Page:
SANCHEZ: President Moise was a controversial figure at home and abroad. His critics say he overstayed his term as president. Moise oversaw a period of intense violence in the capital of Port-au-Prince. And the president's assassination is sparking fears of escalating turmoil in the improvised island nation. We're going to continue to follow developments out of Haiti and bring you updates as we get them.

Meantime, President Biden wrapping up a meeting a few moments ago with key leaders in his administration on their efforts to counter ransomware attacks. The White House has yet to identify who carried out the most recent attack on a software vendor believed to be the largest cyberattack of its kind ever. The group thought to be responsible operates out of Russia. President Biden has warned there will be retaliation if the Kremlin was involved.

Let's get out to the White House and CNN's Jeremy Diamond.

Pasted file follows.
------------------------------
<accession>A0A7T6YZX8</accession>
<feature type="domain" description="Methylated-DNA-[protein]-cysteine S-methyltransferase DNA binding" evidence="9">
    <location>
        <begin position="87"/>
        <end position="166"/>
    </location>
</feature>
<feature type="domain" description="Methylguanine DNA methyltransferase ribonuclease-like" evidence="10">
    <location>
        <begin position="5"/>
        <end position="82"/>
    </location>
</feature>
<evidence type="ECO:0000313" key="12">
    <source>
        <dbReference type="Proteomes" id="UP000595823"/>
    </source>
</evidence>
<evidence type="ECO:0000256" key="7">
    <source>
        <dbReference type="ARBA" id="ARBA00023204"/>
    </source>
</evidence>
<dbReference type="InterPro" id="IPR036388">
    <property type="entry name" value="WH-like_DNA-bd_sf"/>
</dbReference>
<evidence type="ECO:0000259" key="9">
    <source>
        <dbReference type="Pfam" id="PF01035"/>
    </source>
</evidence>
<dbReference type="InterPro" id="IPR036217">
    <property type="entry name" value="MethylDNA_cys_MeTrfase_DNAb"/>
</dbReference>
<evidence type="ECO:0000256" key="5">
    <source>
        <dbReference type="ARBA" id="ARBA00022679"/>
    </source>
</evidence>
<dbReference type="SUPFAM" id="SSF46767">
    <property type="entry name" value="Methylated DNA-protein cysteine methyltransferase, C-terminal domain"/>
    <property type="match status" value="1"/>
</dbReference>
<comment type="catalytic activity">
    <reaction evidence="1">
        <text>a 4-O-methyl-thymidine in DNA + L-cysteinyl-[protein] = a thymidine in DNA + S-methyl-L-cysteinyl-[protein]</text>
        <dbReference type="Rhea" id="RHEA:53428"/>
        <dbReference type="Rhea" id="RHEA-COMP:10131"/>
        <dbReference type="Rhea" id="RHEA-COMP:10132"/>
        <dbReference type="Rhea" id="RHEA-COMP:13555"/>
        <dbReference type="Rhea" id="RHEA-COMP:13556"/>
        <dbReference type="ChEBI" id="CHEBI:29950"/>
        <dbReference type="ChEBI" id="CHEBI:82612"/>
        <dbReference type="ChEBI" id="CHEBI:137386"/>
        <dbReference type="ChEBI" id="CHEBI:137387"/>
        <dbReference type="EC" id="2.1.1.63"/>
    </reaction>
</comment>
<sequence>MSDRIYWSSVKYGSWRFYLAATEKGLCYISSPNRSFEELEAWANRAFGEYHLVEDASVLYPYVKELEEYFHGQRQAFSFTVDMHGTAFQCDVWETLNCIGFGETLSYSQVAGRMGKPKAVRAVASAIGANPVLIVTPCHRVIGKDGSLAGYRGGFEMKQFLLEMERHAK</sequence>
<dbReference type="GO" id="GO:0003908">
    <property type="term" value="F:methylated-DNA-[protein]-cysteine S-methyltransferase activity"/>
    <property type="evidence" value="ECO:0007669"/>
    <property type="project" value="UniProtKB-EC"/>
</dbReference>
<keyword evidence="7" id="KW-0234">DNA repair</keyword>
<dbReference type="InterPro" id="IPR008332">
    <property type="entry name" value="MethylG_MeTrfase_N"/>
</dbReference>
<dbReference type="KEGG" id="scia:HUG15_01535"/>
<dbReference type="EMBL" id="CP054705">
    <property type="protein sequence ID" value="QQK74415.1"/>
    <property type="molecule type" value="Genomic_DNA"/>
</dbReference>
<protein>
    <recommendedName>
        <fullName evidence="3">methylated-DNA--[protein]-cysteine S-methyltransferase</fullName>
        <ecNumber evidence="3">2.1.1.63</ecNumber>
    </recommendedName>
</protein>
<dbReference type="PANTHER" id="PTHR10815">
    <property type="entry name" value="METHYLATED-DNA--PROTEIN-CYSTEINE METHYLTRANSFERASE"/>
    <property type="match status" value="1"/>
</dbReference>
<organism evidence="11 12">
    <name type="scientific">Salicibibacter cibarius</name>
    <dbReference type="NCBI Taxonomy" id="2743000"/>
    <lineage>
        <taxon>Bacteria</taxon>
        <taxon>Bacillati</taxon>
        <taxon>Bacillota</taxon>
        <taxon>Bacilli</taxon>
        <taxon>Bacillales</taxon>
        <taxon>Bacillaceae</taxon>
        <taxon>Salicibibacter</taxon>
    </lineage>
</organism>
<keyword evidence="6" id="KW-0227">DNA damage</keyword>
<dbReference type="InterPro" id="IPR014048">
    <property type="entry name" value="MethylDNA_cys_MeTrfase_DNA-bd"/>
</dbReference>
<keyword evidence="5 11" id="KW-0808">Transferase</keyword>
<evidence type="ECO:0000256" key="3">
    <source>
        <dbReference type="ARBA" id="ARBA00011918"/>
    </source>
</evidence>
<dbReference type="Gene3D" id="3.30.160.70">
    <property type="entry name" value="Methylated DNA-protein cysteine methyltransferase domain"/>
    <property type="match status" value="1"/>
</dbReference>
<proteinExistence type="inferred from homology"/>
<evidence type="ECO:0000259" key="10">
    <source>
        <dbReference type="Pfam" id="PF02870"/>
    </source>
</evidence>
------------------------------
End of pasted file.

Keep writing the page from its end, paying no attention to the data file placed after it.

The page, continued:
Jeremy, what are you learning about the meeting this morning?

JEREMY DIAMOND, CNN WHITE HOUSE CORRESPONDENT: Well, listen, Boris, we do know that President Biden just finished that meeting with top intelligence and national security officials. He was meeting in the Situation Room with the officials from the State Department, the Department of Justice, Department of Homeland Security, as well as the intelligence community.

And that wide range of officials tells you everything you need to know about this cybersecurity and this ransomware problem, but it does touch so many facets of every day life and requires a whole-of- government response.